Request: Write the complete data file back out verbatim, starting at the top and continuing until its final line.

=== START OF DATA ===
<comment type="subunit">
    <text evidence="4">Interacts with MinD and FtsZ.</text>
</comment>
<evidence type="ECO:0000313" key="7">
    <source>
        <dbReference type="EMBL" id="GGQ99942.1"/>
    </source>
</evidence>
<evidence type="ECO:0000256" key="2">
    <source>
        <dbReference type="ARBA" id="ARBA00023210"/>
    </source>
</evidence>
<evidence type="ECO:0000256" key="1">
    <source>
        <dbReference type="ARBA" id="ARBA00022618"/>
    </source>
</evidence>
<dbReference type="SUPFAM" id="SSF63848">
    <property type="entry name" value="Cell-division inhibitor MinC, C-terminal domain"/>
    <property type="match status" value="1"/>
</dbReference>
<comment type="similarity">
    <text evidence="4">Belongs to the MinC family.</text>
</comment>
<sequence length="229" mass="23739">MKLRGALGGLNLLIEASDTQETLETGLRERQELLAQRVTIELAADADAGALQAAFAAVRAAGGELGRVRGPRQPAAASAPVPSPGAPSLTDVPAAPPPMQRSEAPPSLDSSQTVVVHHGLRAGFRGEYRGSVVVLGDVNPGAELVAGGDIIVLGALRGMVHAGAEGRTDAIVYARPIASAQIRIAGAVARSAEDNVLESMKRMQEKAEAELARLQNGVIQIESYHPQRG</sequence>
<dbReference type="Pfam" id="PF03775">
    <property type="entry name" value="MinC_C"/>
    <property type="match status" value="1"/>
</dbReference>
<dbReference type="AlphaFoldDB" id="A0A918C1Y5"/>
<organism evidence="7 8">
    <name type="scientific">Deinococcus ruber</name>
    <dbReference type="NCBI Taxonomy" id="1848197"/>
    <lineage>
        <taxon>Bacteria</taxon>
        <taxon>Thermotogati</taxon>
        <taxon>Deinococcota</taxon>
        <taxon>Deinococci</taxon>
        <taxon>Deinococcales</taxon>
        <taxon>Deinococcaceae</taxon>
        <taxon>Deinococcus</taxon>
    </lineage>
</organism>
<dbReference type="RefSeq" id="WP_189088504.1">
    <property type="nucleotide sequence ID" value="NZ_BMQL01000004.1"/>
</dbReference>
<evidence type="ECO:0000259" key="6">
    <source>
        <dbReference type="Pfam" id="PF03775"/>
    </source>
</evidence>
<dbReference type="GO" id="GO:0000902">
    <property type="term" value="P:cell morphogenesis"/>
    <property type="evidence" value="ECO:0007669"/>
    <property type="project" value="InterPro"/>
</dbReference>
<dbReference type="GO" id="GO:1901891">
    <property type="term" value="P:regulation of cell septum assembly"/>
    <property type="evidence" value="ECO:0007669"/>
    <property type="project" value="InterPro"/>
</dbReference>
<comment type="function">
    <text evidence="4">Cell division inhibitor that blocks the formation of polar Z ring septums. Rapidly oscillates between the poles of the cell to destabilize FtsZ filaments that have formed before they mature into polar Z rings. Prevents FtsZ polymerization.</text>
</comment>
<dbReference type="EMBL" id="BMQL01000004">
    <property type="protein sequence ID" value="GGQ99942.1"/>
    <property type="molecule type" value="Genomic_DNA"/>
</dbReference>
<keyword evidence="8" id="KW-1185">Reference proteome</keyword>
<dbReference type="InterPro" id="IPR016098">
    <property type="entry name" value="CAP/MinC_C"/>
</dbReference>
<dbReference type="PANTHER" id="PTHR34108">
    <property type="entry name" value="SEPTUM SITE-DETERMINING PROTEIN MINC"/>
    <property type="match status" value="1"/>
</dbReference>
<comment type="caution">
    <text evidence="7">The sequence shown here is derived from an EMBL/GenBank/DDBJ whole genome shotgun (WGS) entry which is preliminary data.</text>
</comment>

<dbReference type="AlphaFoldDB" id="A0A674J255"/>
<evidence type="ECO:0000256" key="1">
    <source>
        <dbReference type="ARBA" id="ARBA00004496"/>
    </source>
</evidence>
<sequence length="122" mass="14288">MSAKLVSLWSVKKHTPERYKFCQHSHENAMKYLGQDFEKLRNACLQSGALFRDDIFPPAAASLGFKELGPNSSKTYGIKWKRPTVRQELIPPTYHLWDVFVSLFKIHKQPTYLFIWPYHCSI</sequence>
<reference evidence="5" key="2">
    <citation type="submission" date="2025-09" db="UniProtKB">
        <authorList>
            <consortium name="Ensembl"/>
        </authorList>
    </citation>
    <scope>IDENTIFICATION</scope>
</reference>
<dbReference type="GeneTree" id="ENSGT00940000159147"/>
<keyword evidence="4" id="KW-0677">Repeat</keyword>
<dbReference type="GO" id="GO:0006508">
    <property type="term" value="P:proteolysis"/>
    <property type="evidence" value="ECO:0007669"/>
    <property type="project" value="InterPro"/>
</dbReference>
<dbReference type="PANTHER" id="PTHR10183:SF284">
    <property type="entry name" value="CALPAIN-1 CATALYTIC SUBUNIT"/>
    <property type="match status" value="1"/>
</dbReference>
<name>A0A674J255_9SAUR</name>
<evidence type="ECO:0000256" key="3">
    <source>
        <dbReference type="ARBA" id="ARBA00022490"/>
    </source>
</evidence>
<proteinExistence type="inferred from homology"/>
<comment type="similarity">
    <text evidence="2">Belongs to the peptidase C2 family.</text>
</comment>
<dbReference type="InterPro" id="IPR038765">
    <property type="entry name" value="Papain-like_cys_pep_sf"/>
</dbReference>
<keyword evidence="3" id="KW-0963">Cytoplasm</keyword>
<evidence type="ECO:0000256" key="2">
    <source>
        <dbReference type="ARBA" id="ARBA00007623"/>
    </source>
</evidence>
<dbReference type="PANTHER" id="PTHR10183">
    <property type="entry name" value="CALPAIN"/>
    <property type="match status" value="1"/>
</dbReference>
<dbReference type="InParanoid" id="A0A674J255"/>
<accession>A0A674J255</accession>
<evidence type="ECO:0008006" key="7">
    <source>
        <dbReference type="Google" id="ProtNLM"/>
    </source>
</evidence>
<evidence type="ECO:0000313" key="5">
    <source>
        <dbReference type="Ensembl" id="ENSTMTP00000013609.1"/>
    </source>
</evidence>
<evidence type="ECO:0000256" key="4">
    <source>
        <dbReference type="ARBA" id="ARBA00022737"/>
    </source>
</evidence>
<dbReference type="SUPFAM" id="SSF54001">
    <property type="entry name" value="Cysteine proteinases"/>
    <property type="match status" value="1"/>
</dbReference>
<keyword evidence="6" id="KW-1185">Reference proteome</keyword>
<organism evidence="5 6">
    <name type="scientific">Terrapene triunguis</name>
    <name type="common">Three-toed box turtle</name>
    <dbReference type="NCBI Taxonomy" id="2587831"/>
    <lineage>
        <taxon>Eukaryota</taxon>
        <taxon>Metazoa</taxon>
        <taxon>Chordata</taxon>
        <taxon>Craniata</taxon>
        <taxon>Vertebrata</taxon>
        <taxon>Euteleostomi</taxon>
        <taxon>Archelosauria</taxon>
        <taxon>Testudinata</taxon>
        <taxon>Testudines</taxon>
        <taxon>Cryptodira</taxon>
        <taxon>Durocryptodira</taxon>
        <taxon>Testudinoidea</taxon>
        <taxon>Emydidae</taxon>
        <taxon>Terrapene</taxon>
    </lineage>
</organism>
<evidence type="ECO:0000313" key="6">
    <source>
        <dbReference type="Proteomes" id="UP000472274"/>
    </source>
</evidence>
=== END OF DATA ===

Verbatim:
<comment type="subunit">
    <text evidence="4">Interacts with MinD and FtsZ.</text>
</comment>
<evidence type="ECO:0000313" key="7">
    <source>
        <dbReference type="EMBL" id="GGQ99942.1"/>
    </source>
</evidence>
<evidence type="ECO:0000256" key="2">
    <source>
        <dbReference type="ARBA" id="ARBA00023210"/>
    </source>
</evidence>
<evidence type="ECO:0000256" key="1">
    <source>
        <dbReference type="ARBA" id="ARBA00022618"/>
    </source>
</evidence>
<dbReference type="SUPFAM" id="SSF63848">
    <property type="entry name" value="Cell-division inhibitor MinC, C-terminal domain"/>
    <property type="match status" value="1"/>
</dbReference>
<comment type="similarity">
    <text evidence="4">Belongs to the MinC family.</text>
</comment>
<sequence length="229" mass="23739">MKLRGALGGLNLLIEASDTQETLETGLRERQELLAQRVTIELAADADAGALQAAFAAVRAAGGELGRVRGPRQPAAASAPVPSPGAPSLTDVPAAPPPMQRSEAPPSLDSSQTVVVHHGLRAGFRGEYRGSVVVLGDVNPGAELVAGGDIIVLGALRGMVHAGAEGRTDAIVYARPIASAQIRIAGAVARSAEDNVLESMKRMQEKAEAELARLQNGVIQIESYHPQRG</sequence>
<dbReference type="Pfam" id="PF03775">
    <property type="entry name" value="MinC_C"/>
    <property type="match status" value="1"/>
</dbReference>
<dbReference type="AlphaFoldDB" id="A0A918C1Y5"/>
<organism evidence="7 8">
    <name type="scientific">Deinococcus ruber</name>
    <dbReference type="NCBI Taxonomy" id="1848197"/>
    <lineage>
        <taxon>Bacteria</taxon>
        <taxon>Thermotogati</taxon>
        <taxon>Deinococcota</taxon>
        <taxon>Deinococci</taxon>
        <taxon>Deinococcales</taxon>
        <taxon>Deinococcaceae</taxon>
        <taxon>Deinococcus</taxon>
    </lineage>
</organism>
<dbReference type="RefSeq" id="WP_189088504.1">
    <property type="nucleotide sequence ID" value="NZ_BMQL01000004.1"/>
</dbReference>
<evidence type="ECO:0000259" key="6">
    <source>
        <dbReference type="Pfam" id="PF03775"/>
    </source>
</evidence>
<dbReference type="GO" id="GO:0000902">
    <property type="term" value="P:cell morphogenesis"/>
    <property type="evidence" value="ECO:0007669"/>
    <property type="project" value="InterPro"/>
</dbReference>
<dbReference type="GO" id="GO:1901891">
    <property type="term" value="P:regulation of cell septum assembly"/>
    <property type="evidence" value="ECO:0007669"/>
    <property type="project" value="InterPro"/>
</dbReference>
<comment type="function">
    <text evidence="4">Cell division inhibitor that blocks the formation of polar Z ring septums. Rapidly oscillates between the poles of the cell to destabilize FtsZ filaments that have formed before they mature into polar Z rings. Prevents FtsZ polymerization.</text>
</comment>
<dbReference type="EMBL" id="BMQL01000004">
    <property type="protein sequence ID" value="GGQ99942.1"/>
    <property type="molecule type" value="Genomic_DNA"/>
</dbReference>
<keyword evidence="8" id="KW-1185">Reference proteome</keyword>
<dbReference type="InterPro" id="IPR016098">
    <property type="entry name" value="CAP/MinC_C"/>
</dbReference>
<dbReference type="PANTHER" id="PTHR34108">
    <property type="entry name" value="SEPTUM SITE-DETERMINING PROTEIN MINC"/>
    <property type="match status" value="1"/>
</dbReference>
<comment type="caution">
    <text evidence="7">The sequence shown here is derived from an EMBL/GenBank/DDBJ whole genome shotgun (WGS) entry which is preliminary data.</text>
</comment>

<dbReference type="AlphaFoldDB" id="A0A674J255"/>
<evidence type="ECO:0000256" key="1">
    <source>
        <dbReference type="ARBA" id="ARBA00004496"/>
    </source>
</evidence>
<sequence length="122" mass="14288">MSAKLVSLWSVKKHTPERYKFCQHSHENAMKYLGQDFEKLRNACLQSGALFRDDIFPPAAASLGFKELGPNSSKTYGIKWKRPTVRQELIPPTYHLWDVFVSLFKIHKQPTYLFIWPYHCSI</sequence>
<reference evidence="5" key="2">
    <citation type="submission" date="2025-09" db="UniProtKB">
        <authorList>
            <consortium name="Ensembl"/>
        </authorList>
    </citation>
    <scope>IDENTIFICATION</scope>
</reference>
<dbReference type="GeneTree" id="ENSGT00940000159147"/>
<keyword evidence="4" id="KW-0677">Repeat</keyword>
<dbReference type="GO" id="GO:0006508">
    <property type="term" value="P:proteolysis"/>
    <property type="evidence" value="ECO:0007669"/>
    <property type="project" value="InterPro"/>
</dbReference>
<dbReference type="PANTHER" id="PTHR10183:SF284">
    <property type="entry name" value="CALPAIN-1 CATALYTIC SUBUNIT"/>
    <property type="match status" value="1"/>
</dbReference>
<name>A0A674J255_9SAUR</name>
<evidence type="ECO:0000256" key="3">
    <source>
        <dbReference type="ARBA" id="ARBA00022490"/>
    </source>
</evidence>
<proteinExistence type="inferred from homology"/>
<comment type="similarity">
    <text evidence="2">Belongs to the peptidase C2 family.</text>
</comment>
<dbReference type="InterPro" id="IPR038765">
    <property type="entry name" value="Papain-like_cys_pep_sf"/>
</dbReference>
<keyword evidence="3" id="KW-0963">Cytoplasm</keyword>
<evidence type="ECO:0000256" key="2">
    <source>
        <dbReference type="ARBA" id="ARBA00007623"/>
    </source>
</evidence>
<dbReference type="PANTHER" id="PTHR10183">
    <property type="entry name" value="CALPAIN"/>
    <property type="match status" value="1"/>
</dbReference>
<dbReference type="InParanoid" id="A0A674J255"/>
<accession>A0A674J255</accession>
<evidence type="ECO:0008006" key="7">
    <source>
        <dbReference type="Google" id="ProtNLM"/>
    </source>
</evidence>
<evidence type="ECO:0000313" key="5">
    <source>
        <dbReference type="Ensembl" id="ENSTMTP00000013609.1"/>
    </source>
</evidence>
<evidence type="ECO:0000256" key="4">
    <source>
        <dbReference type="ARBA" id="ARBA00022737"/>
    </source>
</evidence>
<dbReference type="SUPFAM" id="SSF54001">
    <property type="entry name" value="Cysteine proteinases"/>
    <property type="match status" value="1"/>
</dbReference>
<keyword evidence="6" id="KW-1185">Reference proteome</keyword>
<organism evidence="5 6">
    <name type="scientific">Terrapene triunguis</name>
    <name type="common">Three-toed box turtle</name>
    <dbReference type="NCBI Taxonomy" id="2587831"/>
    <lineage>
        <taxon>Eukaryota</taxon>
        <taxon>Metazoa</taxon>
        <taxon>Chordata</taxon>
        <taxon>Craniata</taxon>
        <taxon>Vertebrata</taxon>
        <taxon>Euteleostomi</taxon>
        <taxon>Archelosauria</taxon>
        <taxon>Testudinata</taxon>
        <taxon>Testudines</taxon>
        <taxon>Cryptodira</taxon>
        <taxon>Durocryptodira</taxon>
        <taxon>Testudinoidea</taxon>
        <taxon>Emydidae</taxon>
        <taxon>Terrapene</taxon>
    </lineage>
</organism>
<evidence type="ECO:0000313" key="6">
    <source>
        <dbReference type="Proteomes" id="UP000472274"/>
    </source>
</evidence>